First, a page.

CHOP CULT HOME
Email Password
Search
  1. #1
    Member

    Content on this page requires a newer version of Adobe Flash Player.

    Get Adobe Flash player


    Join Date
    Sep 2011
    Posts
    44

    Default measuring trail on a girder......?

    Hey guys, Brand new member.

    I'm Planning out a build I'm currently working on funding, And have stumbled across a problem. It's going to be a kz1000 police engine with a fully custom rigid frame by cycleone manufacturing, and a spitfire girder front end.

    My problem is with the girder and how to measure trail on it. typically you follow the wheel straight down and the neck at it's angle and factor in the offset. But with a girder it's got the area that would typically be called the triple trees/steering yoke, and then across the link bar there are the actual ends of the forks. Which to I measure to for m y offset?

    I figure it's the top of the fork/girder section it's self and not the yoke connection points but I'm not certain. Also being that the height changes differently with a girder than a springer or glide front end, Will I need someone sitting on it to even out the ride height to factor in a rider?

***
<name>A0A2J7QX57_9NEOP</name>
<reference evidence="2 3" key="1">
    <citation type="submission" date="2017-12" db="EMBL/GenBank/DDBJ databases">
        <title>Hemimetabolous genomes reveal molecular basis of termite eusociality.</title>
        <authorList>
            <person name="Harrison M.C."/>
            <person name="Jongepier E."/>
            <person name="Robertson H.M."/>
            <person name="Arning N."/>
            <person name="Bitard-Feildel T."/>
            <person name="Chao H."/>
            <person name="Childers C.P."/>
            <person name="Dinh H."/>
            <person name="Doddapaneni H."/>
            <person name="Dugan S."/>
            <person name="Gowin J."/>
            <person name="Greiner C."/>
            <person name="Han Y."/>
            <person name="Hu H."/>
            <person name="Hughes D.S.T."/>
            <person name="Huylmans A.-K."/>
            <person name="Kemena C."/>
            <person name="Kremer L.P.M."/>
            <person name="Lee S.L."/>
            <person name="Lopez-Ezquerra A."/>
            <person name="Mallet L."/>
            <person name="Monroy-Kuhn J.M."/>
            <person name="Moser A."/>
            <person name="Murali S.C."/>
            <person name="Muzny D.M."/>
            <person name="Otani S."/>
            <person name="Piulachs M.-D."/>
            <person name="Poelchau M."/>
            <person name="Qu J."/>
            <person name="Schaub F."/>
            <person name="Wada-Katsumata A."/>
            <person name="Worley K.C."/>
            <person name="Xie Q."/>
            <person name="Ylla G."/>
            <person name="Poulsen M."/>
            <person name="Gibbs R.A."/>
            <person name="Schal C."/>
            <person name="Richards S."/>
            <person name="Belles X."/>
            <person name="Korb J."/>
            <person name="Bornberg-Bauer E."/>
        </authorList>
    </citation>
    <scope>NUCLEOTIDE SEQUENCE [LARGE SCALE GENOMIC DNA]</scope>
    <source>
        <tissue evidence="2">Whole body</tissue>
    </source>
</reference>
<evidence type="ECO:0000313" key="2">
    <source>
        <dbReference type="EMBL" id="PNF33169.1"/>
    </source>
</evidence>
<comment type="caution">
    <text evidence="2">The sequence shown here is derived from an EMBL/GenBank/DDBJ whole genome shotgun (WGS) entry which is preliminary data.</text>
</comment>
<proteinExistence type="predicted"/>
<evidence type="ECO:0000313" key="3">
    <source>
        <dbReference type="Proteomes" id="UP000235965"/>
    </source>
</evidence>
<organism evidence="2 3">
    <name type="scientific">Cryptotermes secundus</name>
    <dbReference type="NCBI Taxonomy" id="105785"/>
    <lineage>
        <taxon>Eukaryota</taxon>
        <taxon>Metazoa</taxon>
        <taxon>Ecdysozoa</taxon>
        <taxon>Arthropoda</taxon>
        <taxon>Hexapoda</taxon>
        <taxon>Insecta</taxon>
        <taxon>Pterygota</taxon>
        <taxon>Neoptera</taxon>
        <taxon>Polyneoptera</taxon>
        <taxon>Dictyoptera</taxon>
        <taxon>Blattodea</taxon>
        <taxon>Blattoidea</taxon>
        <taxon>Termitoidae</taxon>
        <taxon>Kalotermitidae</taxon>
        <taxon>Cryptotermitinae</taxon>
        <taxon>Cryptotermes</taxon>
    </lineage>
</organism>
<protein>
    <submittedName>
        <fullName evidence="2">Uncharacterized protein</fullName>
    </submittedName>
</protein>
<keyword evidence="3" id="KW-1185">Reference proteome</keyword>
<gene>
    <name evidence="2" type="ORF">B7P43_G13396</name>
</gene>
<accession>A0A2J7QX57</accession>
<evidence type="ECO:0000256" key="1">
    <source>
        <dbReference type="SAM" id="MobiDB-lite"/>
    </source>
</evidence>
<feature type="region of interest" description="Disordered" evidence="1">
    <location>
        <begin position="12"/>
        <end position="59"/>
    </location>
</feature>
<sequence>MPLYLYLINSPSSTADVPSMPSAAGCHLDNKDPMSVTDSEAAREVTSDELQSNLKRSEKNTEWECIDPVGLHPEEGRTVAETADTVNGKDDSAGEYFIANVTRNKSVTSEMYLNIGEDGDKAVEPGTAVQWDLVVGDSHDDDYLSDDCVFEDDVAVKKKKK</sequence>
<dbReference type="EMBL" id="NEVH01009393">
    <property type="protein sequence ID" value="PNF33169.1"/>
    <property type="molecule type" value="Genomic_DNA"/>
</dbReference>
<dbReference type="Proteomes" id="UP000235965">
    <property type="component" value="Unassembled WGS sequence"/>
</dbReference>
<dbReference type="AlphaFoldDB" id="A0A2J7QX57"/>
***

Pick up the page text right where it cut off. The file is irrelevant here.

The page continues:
Anyone have experience with the skateboard wheel type chain tensioners? I like em but don 't want to be on a long ride (like the stampede) and have to buy a skateboard at some walmart for a replacement. How long do they last

  2. #2
    Senior Member

    Content on this page requires a newer version of Adobe Flash Player.

    Get Adobe Flash player


    Join Date
    Sep 2010
    Posts
    599

    Default

    As far as the skateboard wheel tensioner your better off getting one from bitwell or lowbrow, the wheels you get from walmart will not hold up, they are a hard plastic and by the time you go to an actual skate shop and buy a high quality urethane wheel and then make a bracket and buy a nut and bolt and the roller bearings your better off buying one already mad and will come out just a little cheaper, been there done that.

  3. #3
    Member

    Content on this page requires a newer version of Adobe Flash Player.

    Get Adobe Flash player


    Join Date
    Sep 2011
    Posts
    44

    Default

    yea those are the ones i was asking about. I just meant I dont want to have to buy a cheap wheel to replace it on a ride. So i wanted to make sure that the wheels last well from a person who's used em, and if the tensioner works well or not.

  4. #4
    Senior Member

    Content on this page requires a newer version of Adobe Flash Player.

    Get Adobe Flash player


    Join Date
    Sep 2010
    Posts
    599

    Default